Ghana keen on the realization of Abidjan-Lagos Corridor Highway project – Roads Ministry Director 

The Chief Director of the Ministry of Roads and Highway, Mr Abass Awolu has indicated Ghana’s commitment to ensuring progress in the implementation of the six-lane Abidjan-Lagos Corridor Highway Development Project.

He said the project, a key infrastructure that will traverse one of the most important road corridors, was a high priority in the economic development of Ghana. 

Speaking at the opening ceremony of the 19th Technical Experts and Ministerial Committee Meeting on the Abidjan-Lagos Corridor Highway Development Project in Accra, on Tuesday, Mr Awolu indicated that Ghana would do all it could to ensure the implementation of the project.

“We, therefore, are keen on the progress of this project and we pray that all Member States continue to be committed to this goal,” he said. The three-day meeting brought together Ministers in charge of roads and/or infrastructure of the Abidjan-Lagos Corridor member countries of Benin, Cote d’Ivoire, Ghana, Nigeria, and Togo.

The objective of the meeting was to enable the committee to review the implementation progress of the project, which involves the construction of a three-lane dual carriage highway, the implementation of transport facilitation measures to improve intra-regional trade, and a comprehensive economic corridor plan.

The Abidjan-Lagos Corridor covers a total distance of 1,028km and connects some of the largest and economically dynamic cities in Africa namely Lagos, Accra, Cotonou, Lomé, and Abidjan.

It also covers a substantial proportion of West Africa and links very vibrant seaports, serving all the landlocked countries in the region- Burkina Faso, Mali, and Niger. Ghana accounts for the longest section (576km) of the corridor, including a proposed 2.7km under tunnel from Ga East in the Greater Accra Region to Berekusu in the Eastern Region.

The project, when completed, would generate economic and social activities, promote cross-border trade, and integrate economies within the ECOWAS community.

It is being implemented by the ECOWAS Commission.

Mr. Awolu said Ghana had begun the sensitization of stakeholders along the right of way on the importance of the project to ensure that work commences smoothly in 2024 as proposed.

He commended the Technical Experts Committee for its professionalism and determination in preparing for the corridor’s implementation.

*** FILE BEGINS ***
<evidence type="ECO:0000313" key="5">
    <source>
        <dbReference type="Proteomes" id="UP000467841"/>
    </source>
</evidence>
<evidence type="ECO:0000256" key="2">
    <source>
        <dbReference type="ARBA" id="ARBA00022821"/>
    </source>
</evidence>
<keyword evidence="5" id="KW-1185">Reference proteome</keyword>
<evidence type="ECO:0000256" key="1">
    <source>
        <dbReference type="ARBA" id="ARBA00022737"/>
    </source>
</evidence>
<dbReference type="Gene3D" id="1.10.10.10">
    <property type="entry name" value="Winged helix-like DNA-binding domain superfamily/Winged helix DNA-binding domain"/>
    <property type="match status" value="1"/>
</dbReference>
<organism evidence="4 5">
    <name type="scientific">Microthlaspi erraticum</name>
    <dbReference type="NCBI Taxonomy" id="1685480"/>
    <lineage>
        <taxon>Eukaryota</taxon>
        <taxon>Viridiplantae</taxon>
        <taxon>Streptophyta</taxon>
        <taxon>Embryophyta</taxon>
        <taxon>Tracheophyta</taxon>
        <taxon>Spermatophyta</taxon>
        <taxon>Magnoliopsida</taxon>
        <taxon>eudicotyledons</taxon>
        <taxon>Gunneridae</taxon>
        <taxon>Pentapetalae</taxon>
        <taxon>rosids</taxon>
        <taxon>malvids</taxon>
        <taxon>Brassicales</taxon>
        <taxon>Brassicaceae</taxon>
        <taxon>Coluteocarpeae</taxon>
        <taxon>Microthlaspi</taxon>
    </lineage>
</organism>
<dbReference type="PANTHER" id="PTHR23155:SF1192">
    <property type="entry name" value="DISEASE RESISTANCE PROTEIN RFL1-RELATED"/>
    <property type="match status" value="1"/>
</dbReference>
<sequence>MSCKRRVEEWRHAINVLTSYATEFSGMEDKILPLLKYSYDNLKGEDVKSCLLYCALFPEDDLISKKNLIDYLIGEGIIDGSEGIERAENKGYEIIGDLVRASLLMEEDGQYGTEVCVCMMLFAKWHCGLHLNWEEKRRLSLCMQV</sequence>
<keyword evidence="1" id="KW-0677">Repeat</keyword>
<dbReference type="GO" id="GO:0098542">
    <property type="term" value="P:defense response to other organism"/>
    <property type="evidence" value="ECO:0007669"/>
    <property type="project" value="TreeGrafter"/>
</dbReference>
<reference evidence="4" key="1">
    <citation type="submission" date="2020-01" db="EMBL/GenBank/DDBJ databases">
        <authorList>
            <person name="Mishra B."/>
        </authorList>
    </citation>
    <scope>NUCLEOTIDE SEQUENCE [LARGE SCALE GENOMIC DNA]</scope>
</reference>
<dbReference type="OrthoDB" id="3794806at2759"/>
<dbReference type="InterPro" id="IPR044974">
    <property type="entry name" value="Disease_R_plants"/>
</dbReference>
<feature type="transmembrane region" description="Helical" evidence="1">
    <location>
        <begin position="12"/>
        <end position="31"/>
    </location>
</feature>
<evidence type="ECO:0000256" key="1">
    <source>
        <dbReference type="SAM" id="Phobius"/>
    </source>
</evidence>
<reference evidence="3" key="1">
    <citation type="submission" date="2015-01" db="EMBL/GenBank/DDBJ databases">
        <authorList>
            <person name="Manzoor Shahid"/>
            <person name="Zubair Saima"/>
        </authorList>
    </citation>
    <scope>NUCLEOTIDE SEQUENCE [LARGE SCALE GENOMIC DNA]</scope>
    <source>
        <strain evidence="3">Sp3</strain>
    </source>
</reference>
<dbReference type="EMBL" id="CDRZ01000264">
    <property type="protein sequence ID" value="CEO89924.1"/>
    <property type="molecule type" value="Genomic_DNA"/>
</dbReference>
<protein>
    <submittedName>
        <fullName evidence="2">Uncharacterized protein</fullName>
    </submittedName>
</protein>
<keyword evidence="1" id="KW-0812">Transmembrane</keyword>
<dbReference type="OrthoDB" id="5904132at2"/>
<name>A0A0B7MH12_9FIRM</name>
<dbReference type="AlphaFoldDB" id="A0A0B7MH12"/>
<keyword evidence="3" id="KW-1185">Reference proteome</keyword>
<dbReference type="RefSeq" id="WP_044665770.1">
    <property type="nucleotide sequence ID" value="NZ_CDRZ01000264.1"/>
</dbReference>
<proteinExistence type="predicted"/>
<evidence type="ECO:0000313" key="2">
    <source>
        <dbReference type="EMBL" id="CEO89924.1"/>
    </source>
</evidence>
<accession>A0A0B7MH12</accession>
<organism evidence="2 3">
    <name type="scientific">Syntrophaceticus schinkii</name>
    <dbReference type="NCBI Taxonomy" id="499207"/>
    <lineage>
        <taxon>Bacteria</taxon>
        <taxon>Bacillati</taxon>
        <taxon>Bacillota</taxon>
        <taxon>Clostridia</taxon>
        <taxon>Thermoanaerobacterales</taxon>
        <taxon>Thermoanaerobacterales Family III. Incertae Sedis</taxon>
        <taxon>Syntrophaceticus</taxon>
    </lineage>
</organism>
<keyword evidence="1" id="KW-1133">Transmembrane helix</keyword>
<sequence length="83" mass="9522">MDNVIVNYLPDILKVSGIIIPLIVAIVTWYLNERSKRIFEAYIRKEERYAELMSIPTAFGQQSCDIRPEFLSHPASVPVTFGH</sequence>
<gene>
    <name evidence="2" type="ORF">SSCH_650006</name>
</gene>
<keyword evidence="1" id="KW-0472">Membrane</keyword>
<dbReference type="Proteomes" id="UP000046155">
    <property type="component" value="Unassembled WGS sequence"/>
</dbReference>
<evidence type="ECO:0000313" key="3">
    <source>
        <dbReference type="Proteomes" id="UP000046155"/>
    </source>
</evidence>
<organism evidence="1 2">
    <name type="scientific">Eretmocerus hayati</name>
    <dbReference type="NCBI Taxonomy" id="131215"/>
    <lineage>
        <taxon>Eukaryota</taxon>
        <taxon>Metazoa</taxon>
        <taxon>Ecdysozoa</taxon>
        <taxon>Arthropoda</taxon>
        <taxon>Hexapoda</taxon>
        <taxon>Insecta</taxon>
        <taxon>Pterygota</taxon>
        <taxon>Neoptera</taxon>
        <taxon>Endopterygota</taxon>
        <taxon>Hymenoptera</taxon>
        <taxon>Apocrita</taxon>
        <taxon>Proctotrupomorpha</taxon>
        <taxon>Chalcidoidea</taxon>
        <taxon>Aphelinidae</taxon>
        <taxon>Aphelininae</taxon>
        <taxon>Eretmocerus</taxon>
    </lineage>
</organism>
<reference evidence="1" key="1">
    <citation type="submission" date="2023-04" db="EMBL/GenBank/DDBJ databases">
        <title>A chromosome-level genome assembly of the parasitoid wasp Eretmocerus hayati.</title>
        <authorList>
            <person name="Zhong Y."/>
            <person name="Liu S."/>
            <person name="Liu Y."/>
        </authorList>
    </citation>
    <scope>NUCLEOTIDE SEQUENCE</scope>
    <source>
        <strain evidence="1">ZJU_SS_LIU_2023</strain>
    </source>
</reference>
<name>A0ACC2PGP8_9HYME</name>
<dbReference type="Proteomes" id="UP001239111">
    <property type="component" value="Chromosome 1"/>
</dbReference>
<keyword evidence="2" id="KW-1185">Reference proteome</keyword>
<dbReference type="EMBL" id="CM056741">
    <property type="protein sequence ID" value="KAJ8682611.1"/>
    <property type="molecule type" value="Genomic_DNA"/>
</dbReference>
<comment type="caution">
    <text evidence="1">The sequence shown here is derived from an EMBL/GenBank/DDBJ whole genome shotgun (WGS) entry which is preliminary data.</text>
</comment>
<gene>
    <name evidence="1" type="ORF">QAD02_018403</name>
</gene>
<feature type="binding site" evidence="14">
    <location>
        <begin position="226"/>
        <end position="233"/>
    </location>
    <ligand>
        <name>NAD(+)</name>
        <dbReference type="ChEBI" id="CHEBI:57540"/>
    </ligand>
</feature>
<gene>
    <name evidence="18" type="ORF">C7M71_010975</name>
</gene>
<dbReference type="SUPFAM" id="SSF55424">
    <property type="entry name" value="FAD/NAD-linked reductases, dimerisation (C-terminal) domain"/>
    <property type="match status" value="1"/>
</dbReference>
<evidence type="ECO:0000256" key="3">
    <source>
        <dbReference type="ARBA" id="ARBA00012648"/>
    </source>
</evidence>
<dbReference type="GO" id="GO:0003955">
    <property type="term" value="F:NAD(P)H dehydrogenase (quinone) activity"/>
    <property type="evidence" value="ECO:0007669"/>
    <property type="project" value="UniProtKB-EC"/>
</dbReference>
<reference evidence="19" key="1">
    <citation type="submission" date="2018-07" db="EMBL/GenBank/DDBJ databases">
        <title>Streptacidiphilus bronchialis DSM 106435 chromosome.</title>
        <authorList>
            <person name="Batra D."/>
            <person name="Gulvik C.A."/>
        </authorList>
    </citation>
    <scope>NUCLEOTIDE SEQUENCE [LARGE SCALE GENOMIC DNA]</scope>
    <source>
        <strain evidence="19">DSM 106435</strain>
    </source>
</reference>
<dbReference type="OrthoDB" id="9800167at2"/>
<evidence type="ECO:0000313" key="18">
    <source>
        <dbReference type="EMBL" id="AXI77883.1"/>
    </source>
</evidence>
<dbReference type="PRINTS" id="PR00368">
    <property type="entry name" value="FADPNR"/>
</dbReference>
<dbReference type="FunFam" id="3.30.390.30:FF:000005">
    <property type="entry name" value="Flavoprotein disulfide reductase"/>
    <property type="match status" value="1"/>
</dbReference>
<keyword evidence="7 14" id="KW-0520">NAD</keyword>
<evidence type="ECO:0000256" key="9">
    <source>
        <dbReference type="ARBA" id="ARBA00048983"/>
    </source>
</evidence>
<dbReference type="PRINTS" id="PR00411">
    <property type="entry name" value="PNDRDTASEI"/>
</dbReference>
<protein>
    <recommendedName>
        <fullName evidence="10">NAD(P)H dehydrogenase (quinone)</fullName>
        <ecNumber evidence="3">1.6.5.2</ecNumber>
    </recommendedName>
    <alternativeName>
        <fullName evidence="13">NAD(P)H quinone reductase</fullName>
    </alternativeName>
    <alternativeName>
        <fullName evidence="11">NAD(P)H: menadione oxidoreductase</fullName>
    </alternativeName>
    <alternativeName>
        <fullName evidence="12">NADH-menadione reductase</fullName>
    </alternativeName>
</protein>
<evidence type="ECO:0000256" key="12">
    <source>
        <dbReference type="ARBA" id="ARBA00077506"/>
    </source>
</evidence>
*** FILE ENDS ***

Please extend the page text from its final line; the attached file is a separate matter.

Mr. Chris Appiah, Acting Director of Transport, ECOWAS Commission, indicated that processes were at an advanced stage for the realization of the long-conceived project.

He said feasibility and preliminary designs of the project had been completed, adding that preparation of bidding documents for the various lots had also commenced. 

Mr. Appiah noted that the completed processes would enable the Commission to approach investors to raise finances to construct the highway. Already, he said, the ECOWAS Commission and member countries had been successful in mobilizing some $42.55 million from its partners such as the African Development Bank and the European Union, for technical studies of the project.

The project has been estimated to cost $15 billion dollars.

“I think the amount mobilized just for the technical studies speaks to the fact that this is a very priority project, you know, for all the five countries, the presidents of the five countries and development partners who are with us,” he said.

Mr. Terna Ibi, Chairman of the Committee of Experts, indicated that the Committee would ensure that the project was delivered to the satisfaction of the people within the project corridor.

“I want to assure you that the experts are aware of this huge responsibility and are committed to providing practicable solutions and advice that will guide the Steering Committee at every stage of this project,” he said.

Source: Joy Online

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